Paul also considers abandoning the gospel he preaches with deserting Him who called you by the grace of Christ. This should probably give us a clue about the issue. Paul considers abandoning the true gospel to be abandoning God and Christ. Being one who persecuted those that followed the gospel before his conversion, Paul loves this gospel message that comes directly from the Lord. Quitting it is equivalent to quitting God.
Paul also gives us a hint at what the problem with this gospel is. The Galatian Christians have been called…by the grace of Christ. Paul already seems to be indicating that grace is not at the heart of this gospel that is being preached and taught. He is already laying down the direction he is going.
Paul even goes so far as to say that this gospel is really not another gospel. It is one that is disturbing the Galatians and Paul is upset about it. The people he loves are being affected by these people who want to distort the gospel of Christ.
Paul ups the ante on these false teacher as we look further at the scripture. He says that if anyone preaches a gospel contrary to what we have preached to you then they should be accursed. This is strong wording from Paul. The Greek word is anathema, which means to be cut off. So, Paul is saying that it doesn’t matter if it’s him or an angel, if a different gospel is preached then they should be separated completely from the Lord. It’s not enough that Paul says it once, but he says it again for emphasis. Paul is giving us a strong picture of how he really feels about what is going on in Galatia.
Paul finalizes in verse 1o what the motivation of these men is. He asks if he is seeking the favor of man, or of God? Is he striving to please men? Paul strongly denies this. He says that if he was doing so then he would not be a bond-servant of Christ. His motivation is to please Christ.
Paul indicates that these enemies and false teachers are really trying to please man rather than God. That is the heart of what Paul is telling the Galatians. He is saying that if you abandon the gospel you are abandoning God in an attempt to please man. Paul gives them and us a strong warning to not give up what we believe for something that will cause us ruin.
One of my favorite Twitter follows is Xianity. Whoever is behind this anonymous Twitter handle is a brilliant writer who mixes our faith and satire in 140 characters or less.
A few days ago this tweet was sent out: LOCAL: Area Sunday School teacher dismissed after refusing to use tried and true “bore the hell out of them” curriculum. As a former Sunday School teacher, this tiny statement resonated with me.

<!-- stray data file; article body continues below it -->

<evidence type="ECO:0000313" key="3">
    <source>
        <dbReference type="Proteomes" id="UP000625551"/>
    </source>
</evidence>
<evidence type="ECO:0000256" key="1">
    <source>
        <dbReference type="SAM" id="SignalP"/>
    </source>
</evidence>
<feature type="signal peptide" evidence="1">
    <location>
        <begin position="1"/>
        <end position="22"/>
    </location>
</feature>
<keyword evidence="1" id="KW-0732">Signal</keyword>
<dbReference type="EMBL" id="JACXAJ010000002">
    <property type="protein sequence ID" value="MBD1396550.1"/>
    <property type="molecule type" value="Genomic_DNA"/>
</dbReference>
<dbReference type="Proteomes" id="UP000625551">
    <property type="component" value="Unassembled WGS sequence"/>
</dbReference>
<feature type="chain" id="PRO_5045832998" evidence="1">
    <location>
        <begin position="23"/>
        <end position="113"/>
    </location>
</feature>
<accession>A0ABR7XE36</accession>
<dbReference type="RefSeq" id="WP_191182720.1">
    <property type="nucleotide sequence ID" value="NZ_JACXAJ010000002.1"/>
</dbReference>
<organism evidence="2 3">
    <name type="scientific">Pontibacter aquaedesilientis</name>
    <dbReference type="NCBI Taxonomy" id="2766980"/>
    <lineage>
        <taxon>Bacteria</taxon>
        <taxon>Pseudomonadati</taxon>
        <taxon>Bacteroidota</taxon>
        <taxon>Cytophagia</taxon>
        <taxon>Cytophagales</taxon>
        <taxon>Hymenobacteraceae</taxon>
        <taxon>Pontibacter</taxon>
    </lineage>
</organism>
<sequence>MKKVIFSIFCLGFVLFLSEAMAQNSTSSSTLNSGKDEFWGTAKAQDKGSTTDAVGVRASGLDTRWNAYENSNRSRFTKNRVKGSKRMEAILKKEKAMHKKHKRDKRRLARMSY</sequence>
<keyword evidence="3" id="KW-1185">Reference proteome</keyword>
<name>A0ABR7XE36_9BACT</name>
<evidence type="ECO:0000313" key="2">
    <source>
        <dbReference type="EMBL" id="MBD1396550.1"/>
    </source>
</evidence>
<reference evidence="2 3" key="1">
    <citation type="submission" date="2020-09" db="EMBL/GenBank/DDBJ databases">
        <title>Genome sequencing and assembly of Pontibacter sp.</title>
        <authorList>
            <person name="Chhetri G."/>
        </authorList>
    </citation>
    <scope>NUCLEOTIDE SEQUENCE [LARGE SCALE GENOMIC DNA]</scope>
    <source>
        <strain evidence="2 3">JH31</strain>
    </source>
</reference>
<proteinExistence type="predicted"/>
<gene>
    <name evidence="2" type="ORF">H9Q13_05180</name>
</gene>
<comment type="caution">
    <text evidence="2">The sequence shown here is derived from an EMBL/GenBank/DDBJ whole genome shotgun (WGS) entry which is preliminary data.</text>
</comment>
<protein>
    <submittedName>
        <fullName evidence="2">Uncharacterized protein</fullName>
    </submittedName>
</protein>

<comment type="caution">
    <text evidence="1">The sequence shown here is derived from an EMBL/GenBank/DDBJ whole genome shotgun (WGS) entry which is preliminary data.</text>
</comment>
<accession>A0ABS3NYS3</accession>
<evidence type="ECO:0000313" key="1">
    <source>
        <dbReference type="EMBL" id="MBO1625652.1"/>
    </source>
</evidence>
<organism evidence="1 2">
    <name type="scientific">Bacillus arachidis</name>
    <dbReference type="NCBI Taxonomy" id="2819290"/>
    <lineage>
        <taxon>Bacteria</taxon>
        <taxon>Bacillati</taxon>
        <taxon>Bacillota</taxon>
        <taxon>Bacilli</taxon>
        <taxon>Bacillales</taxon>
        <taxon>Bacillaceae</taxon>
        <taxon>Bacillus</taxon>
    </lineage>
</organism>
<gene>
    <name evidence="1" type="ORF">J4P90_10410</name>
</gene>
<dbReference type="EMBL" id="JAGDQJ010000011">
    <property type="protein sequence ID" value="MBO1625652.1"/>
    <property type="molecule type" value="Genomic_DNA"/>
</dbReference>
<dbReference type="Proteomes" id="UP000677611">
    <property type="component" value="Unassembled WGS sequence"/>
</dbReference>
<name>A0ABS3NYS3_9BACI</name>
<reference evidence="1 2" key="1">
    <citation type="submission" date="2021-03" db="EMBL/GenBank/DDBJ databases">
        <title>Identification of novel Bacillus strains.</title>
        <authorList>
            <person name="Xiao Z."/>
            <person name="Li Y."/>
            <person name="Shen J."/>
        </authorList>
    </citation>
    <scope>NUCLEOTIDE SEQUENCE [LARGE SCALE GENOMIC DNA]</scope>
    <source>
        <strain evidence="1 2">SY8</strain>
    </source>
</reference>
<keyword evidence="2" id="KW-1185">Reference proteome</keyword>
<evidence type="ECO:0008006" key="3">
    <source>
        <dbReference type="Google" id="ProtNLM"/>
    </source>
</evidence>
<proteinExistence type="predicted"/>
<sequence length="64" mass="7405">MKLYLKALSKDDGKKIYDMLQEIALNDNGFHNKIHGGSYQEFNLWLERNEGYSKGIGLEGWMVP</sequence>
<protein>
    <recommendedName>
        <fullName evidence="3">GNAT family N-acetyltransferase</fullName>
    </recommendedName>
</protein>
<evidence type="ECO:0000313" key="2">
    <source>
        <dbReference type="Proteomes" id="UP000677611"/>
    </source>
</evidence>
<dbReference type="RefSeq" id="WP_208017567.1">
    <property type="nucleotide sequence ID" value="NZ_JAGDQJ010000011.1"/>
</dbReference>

A pastor in one of my former churches would preach every Sunday. Each Sunday I would sit there bored out of my mind. I was hearing the most exciting news ever talked about in a way that would never appeal to me. There was no emotion in the dull, monotone monologues that were called sermons by some.
These sermons led to me to wonder if the man truly believed what he was saying. Interestingly, he even spoke against emotion coming into the church. It was almost that he was anti-emotion. Like he was trying to purposely downplay the Gospel and its effect on those who follow Christ.
Don’t misunderstand me. I am not into emotionalism for the same of drawing a crowd. Many with some skill and training can learn to whip a congregation into frenzy.
However, there has to be more to it that simply delivering the news without any appearance of it affecting the emotions. Surely, you can’t just bore the hell out of people.
We have the most exciting Person that has ever walked this earth in our lives. His message is something that draws us to come to know Him and follow Him.
Let’s live like it.
Let’s live exciting lives in the name of Jesus. That doesn’t mean that you have to wave your hands or dance. I probably won’t. That’s doesn’t mean that the emotions that He gave me aren’t running high when I talk, sing or worship with my brothers and sister. I’m not going to stand there stone cold either.
Let’s not try to bore the hell out of people. Let’s proclaim Him in a manner worthy of the One we love and worship.
Have you ever been guilty of trying to bore the hell out of people? Does Christ and the Gospel excite you?
On Sunday, I wrote a post based on my first sermon of the year at a campground I preach at each year. It was called Rescued From This Present Evil Age. You can follow the link if you wish. This is a sequel of sorts to that one.
Christ has rescued us from the age we live in. The question that someone might ask is this: What do we need rescuing from. We can say our sins. That is what you find in Galatians from Sunday’s post. But there is another way to say it as well.
We need to be rescued from loving this present world.
Paul wrote his young friend Timothy two letters. Near the end of that second letter, Paul begins describing the state was in. Everyone had deserted him. One of them was named Demas. Demas had once been a loyal member of Paul’s roving band of missionaries. Something changed in Demas. He left for Thessalonica. Why? Because he loved this present world.
There doesn’t seem to be much difference to me in this present evil age and this present world. I think these are two ways of saying the same thing. Demas abandoned the ministry and his friends because he loved the world more than he loved Christ.